It has literally astounded me that some researchers continue to ponder if animals have fun and form friendships. Ample evidence shows they do. I recently wrote a review essay on the evolution of fun, especially in animal play, and view fun in the way that the Nobel laureate ethologist Niko Tinbergen suggested that we study various behavior patterns. Specifically, Tinbergen suggested that we ask questions about the evolution, adaptative value, causation, and development of various behavior patterns. Later, University of Tennesee psychologist Gordon Burghardt suggested that we also ask about the subjective experiences of animals as they perform different behavior patterns or find themselves in various social situations. So, concerning fun, we can ask: Why did it evolve? How does it promote individual reproductive fitness? What causes fun? How does fun develop? We can also ask what is the emotional side of fun or what is the personal experience of animals while they are having fun?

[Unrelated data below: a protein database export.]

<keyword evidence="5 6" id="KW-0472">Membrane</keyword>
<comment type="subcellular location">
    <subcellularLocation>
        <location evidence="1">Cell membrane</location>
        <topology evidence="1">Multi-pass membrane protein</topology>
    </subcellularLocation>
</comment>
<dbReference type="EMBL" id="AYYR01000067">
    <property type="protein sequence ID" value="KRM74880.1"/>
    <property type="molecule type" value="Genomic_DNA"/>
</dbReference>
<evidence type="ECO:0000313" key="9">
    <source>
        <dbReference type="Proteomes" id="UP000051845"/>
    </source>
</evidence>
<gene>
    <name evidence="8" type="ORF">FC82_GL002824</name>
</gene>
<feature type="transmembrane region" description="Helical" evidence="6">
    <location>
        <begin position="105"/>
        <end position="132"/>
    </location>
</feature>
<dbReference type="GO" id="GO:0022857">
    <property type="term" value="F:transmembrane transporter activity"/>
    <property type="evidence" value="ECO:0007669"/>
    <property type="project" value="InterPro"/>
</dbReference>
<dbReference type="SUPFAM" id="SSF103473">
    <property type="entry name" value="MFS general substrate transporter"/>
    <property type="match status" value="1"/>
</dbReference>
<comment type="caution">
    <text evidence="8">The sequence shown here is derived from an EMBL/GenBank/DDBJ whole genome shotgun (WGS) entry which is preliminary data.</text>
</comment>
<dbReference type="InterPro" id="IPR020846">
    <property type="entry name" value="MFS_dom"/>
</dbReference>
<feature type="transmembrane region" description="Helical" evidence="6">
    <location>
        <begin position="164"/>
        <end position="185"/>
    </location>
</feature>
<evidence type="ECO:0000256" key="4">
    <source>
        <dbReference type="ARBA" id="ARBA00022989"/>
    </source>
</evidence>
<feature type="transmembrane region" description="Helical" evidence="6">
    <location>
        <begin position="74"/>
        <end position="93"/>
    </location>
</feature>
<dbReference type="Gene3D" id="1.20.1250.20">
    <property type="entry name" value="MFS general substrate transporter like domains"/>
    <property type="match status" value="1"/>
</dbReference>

In mammals, because of evolutionary continuity, there is every reason to believe that the same neural mechanisms are important in nonhuman and human animal fun. Surely, having something be fun is a good way to keep the behavior in an individual's repertoire. It's also relaxing to just let it all hang out whenever you can. For some wild animals it's a rare experience to simply have fun. Many animals do things just for fun and it's about time we recognize this and study when, how, and why they seek out fun and why fun has evolved. What an exciting area of research this is, and it also would be ... fun.